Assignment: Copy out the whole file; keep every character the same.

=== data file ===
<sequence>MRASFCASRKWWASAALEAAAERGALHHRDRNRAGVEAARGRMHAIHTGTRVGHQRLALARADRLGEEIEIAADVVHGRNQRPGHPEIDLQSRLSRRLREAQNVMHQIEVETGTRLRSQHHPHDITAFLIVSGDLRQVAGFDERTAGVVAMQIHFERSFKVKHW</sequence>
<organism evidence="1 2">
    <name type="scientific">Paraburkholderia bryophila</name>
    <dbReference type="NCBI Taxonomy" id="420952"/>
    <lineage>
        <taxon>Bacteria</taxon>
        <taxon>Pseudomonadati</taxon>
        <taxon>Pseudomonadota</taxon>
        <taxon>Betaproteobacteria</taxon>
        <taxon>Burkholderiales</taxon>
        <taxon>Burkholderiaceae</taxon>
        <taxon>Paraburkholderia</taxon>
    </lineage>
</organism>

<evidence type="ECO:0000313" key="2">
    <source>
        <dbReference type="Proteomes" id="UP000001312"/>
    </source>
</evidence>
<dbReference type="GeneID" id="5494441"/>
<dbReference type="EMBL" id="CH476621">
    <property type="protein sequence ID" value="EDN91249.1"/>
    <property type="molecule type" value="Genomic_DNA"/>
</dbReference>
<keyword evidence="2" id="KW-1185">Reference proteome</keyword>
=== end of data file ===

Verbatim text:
<sequence>MRASFCASRKWWASAALEAAAERGALHHRDRNRAGVEAARGRMHAIHTGTRVGHQRLALARADRLGEEIEIAADVVHGRNQRPGHPEIDLQSRLSRRLREAQNVMHQIEVETGTRLRSQHHPHDITAFLIVSGDLRQVAGFDERTAGVVAMQIHFERSFKVKHW</sequence>
<organism evidence="1 2">
    <name type="scientific">Paraburkholderia bryophila</name>
    <dbReference type="NCBI Taxonomy" id="420952"/>
    <lineage>
        <taxon>Bacteria</taxon>
        <taxon>Pseudomonadati</taxon>
        <taxon>Pseudomonadota</taxon>
        <taxon>Betaproteobacteria</taxon>
        <taxon>Burkholderiales</taxon>
        <taxon>Burkholderiaceae</taxon>
        <taxon>Paraburkholderia</taxon>
    </lineage>
</organism>

<evidence type="ECO:0000313" key="2">
    <source>
        <dbReference type="Proteomes" id="UP000001312"/>
    </source>
</evidence>
<dbReference type="GeneID" id="5494441"/>
<dbReference type="EMBL" id="CH476621">
    <property type="protein sequence ID" value="EDN91249.1"/>
    <property type="molecule type" value="Genomic_DNA"/>
</dbReference>
<keyword evidence="2" id="KW-1185">Reference proteome</keyword>